Why is Dexter being so punitive the very first time Miguel doesn’t do as he says? Digging up and revealing the body, and thus exposing Miguel terribly, is a just answer? Isn’t this closer to Dexter blackmailing Miguel into “behaving” as Dexter wants - something Miguel had the chance to do to Dexter earlier on after the Vacation Boat kill, but did not do so? Miguel was right on when he called Dexter out on the BS claim that these killings were about “serving justice” and pointing out straight away that he knows it’s not really about that with Dexter too (“We don’t have to pretend with each other….”). Is this passive-aggressive move by Dexter really about showing Miguel the way of the Code, or an act of an emotionally troubled child not getting his way, and trying to bend everyone on the Dark playground to play by his rules, rules he himself has questioned many times before? Maybe the reason Dexter doesn’t have many true friends isn’t because he is emotionally dead, but emotionally immature to the degree that he just can’t play well with others. Miguel is the closest thing Dexter has ever encountered to being some lifetime companion, and is still young enough in his Dark development that he may be molded successfully in the near future. I find Dexter more at fault why this relationship is heading for trouble.

One last parallel that makes me think Dexter is acting hypocritically. In a memorable sequence, we see Dexter losing his shit and tearing up his office (if only in his mind), because Miguel lied to him and used him. But…isn’t this exactly what he does to Rita every day? The most striking example of this is when Dexter finds out that Miguel used the same canned lines to Rita “being very wise” and how she could “save his life” that he used with Dexter himself, and Dexter uses this as a springboard to his turning on Miguel. But… isn’t this mimicking technique the very thing Dexter did when composing his marriage proposal to Rita? For those who don’t remember, back in episode 3 or 4, Dexter watches Fiona (the crazy chick who smashed a guy’s head in and pretended it was her longtime boyfriend) describe her love for the victim, claiming he “made her real”. Dexter then uses many of the very same lines on Rita at the end of the episode to propose to her. He does so because, lacking emotion, he finds it hard to verbalize to Rita a reason they should get married. So he copies one. Miguel, who also now admits having deadened feelings, displays the same behavior… yet it sets Dexter off into a rage.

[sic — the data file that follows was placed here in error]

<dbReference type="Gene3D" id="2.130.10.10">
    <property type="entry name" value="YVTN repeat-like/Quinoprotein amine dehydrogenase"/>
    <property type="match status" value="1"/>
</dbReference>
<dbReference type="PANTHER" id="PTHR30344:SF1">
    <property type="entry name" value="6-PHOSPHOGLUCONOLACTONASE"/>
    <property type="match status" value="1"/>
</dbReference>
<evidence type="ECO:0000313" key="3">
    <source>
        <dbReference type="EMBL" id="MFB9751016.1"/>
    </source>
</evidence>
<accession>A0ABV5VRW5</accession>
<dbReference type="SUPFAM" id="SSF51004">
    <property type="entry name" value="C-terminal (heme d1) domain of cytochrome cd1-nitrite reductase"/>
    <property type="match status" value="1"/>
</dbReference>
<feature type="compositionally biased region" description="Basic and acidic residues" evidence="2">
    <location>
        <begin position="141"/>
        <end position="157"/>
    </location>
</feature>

As for the cow blood on the shirt, Dexter needs to remember the chronology. Before the shared murder, Dexter and Miguel were growing close, but still had a lot of their guards up because neither was willing to put their cards on the table quite yet. The fake blood is a part of that “pre-friendship” phase, where Miguel wanted trust, but was still weary. I could see why that act could be forgiven, as Miguel was SURE about Dexter at that point and how far their trust could go, so he protected himself a bit, the same way Dexter did when he vehemently denied killing the Vacation Boat guy. After the shared murder, the shirt, to me, becomes meaningless in comparison to what mutual experience they now share without reservation. Again, I find myself siding with Miguel and finding Dexter’s behavior to be hypocritical and overblown.

erin said...

UAM--thank you for your comment!! Between you and Alan, my Dexter watching is just so much more rich and interesting.